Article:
Whilst the focus in the Formula 1 world is firmly fixed on the championship battle between Lewis Hamilton and Sebastien Vettel, for many F1 job seekers the start of the new academic year is a more mundane and down to earth reality.

This time of year is however also key for those wishing to get started in their motorsport careers through work experience or work placements. Many of the Formula 1 teams have begun their 2018 work placement recruitment places and it always amazes me how many placements are on offer these days.

There really has never been a better time to want to work in F1. Mercedes AMG High Performance Powertrains (the company who’s engine’s power Lewis Hamilton, Valteri Bottas, Force India & Williams F1) have advertised no fewer than 50 work placements for the coming year ! If you have not already, you really need to start searching and getting your applications ready to submit as the deadlines are not far away.

Whilst F1 is the goal for many, don’t forget that there are many more open doors into the industry than just the Formula 1 teams. There will be hundreds of applicants for every one of those F1 work placements but many other high profile motorsport companies struggle to attract quality applicants and will be very keen to hear from you – the more informed F1 job seeker.

XTRAC is a supplier of gearbox and drivetrain components to almost all of the motorsport industry and has all of the techniques, machinery and know-how that F1 teams use to create their own gearboxes. A work placement at this well respected company will put you in pole position for full time F1 recruitment after you have finished your studies and yet I would bet my bottom dollar that there will be a fraction of the competition for those work placements. 5 lucky (or just smart?) university students have started their 2017-2018 placements with XTRAC this past week and the company have already opened the application process for 2018-2019.

Whilst I encourage you to head straight for the top, don’t forget to maximise your chances and look out for those less well contested but equally prestigious placement opportunities on offer.

You can start your career in many ways, but you can often do things the smart way rather than simply rely on pure luck.

Get started today.


  1. sorry, it’s the same dania, didn’t know my first comment was published, refer to comment below 🙂

  2. Hi!

    Just wanted to say that I love your blog, its so useful and so informative! so glad you’re doing this.
    I’m a girl, and I live in Dubai. I’m 14 years old, and I’m considering mechanical or automotive engineering as a career option, including a potential F1 spot. My parents are doctors, and they’re quite nervous of this ambition because it is such a male dominated field in general, they think it would be difficult for me to succeed because I’m a girl, and don’t get me wrong, they have faith in me, its just they think there will be less opportunities. That’s my first query; how difficult is it for a female to get a job in F1 or other automotive engineering positions, and is there anything you suggest i do with regards to this problem and mindset?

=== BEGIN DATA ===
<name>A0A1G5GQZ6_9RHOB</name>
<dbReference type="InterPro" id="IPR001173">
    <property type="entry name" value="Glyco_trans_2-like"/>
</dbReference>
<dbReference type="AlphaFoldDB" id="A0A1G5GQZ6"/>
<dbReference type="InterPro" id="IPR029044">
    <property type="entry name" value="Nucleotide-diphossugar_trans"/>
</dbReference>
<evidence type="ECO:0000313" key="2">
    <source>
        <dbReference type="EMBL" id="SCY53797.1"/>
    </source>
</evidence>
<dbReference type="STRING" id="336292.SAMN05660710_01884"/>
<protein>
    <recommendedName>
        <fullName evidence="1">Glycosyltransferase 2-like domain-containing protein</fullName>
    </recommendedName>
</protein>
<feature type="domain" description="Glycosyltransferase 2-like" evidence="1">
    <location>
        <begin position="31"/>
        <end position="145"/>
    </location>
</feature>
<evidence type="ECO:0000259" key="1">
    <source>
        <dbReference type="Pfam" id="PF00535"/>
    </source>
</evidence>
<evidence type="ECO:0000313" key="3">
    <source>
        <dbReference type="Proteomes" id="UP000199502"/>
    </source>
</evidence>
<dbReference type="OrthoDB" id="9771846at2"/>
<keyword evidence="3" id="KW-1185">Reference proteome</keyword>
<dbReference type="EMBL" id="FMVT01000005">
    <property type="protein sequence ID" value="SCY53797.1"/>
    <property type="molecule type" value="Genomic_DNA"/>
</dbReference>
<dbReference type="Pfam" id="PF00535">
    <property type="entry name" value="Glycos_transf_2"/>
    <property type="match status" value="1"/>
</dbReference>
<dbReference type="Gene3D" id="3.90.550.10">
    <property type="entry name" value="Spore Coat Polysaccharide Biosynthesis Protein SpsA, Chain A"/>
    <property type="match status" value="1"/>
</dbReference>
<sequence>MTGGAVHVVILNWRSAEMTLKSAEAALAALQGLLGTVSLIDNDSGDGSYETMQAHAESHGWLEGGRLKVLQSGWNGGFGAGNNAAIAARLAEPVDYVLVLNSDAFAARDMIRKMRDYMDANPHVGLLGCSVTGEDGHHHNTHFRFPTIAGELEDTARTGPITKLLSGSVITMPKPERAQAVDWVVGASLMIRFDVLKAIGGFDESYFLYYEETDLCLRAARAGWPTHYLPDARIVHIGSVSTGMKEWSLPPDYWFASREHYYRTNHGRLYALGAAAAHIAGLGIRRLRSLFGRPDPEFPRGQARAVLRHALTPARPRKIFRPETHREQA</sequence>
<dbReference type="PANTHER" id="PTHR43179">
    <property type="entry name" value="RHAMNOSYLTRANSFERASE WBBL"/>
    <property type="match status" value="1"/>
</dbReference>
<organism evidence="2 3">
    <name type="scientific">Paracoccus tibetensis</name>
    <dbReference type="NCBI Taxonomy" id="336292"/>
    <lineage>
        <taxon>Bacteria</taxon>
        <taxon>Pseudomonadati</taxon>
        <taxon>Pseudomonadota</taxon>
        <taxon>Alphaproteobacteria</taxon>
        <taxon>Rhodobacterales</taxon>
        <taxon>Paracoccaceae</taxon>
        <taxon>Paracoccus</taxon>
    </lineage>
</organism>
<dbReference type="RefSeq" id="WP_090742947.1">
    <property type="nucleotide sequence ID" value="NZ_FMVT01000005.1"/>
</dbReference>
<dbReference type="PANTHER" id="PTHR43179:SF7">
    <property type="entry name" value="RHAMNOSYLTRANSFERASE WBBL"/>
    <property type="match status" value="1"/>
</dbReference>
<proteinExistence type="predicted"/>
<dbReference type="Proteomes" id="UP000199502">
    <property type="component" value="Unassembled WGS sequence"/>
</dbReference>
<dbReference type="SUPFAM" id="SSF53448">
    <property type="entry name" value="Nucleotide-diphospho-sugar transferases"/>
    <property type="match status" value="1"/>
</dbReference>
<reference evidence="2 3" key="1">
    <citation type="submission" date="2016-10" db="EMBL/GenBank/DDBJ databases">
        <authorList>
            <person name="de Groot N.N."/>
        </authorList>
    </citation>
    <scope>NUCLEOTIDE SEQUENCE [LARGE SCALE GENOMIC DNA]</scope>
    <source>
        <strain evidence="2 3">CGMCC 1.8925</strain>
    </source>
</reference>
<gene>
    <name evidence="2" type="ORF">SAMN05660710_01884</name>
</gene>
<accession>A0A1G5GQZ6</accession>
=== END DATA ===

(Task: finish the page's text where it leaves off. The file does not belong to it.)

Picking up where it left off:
I’m in a British system and curriculum school and my parents are wiling to let me travel to England to study, and there are also quite high quality courses in this country that have dual awards with British universities. What do you suggest in terms of study, regarding courses or country?

    I’m also looking to take part in the F1 in schools competition for the first time in the 2018 series. How valuable is this in terms of experience and getting a taste for the job?

    Lastly, what kind of volunteering/extracurricular activities do you consider valuable for an F1 job such as race engineer or a design aspect (I’m not sure which one I prefer)? I play piano and speak 3 languages other than English (mother tongue) at a minimum intermediate level.

    So sorry about all the questions! i would appreciate it so much if you gave me some advice and answers regarding these questions. Thank you so much, keep up the amazing blog!

    1. Hi Dania

      Apologies for the delay in reply.

      First of all – no problem whatsoever with being female in Formula 1. There are girls working in every aspect of the sport now, perhaps yet to have a successful female driver but in the teams themselves, the number of girls grows every day. You would not be considered unusual at all.

      As far as courses and countries to study in I would unhesitatingly recommend the UK for university. Almost all of F1 is based here, or in nearby countries in Europe and an even greater percentage of the people working in F1 are British. As far as courses are concerned, there are a lot of different choices but I wrote a series of post on this some time ago and most of it still applies. I think this is my best advice.


      This might also be relevant to you :



      If you want to know more about getting involved, a large part of my book is dedicated to that, and how to get placement and work experience during your studies. It should give you a huge headstart and answer many of your questions.

      How to Get a Job in Grand Prix Racing

      Good Luck !

  3. Hi I sent you an email to the email address that I got the free guide sent to me from, is this the right email address to use to contact you?

    Cameron Ackroyd
    1. Hi Cameron

      Yes it is


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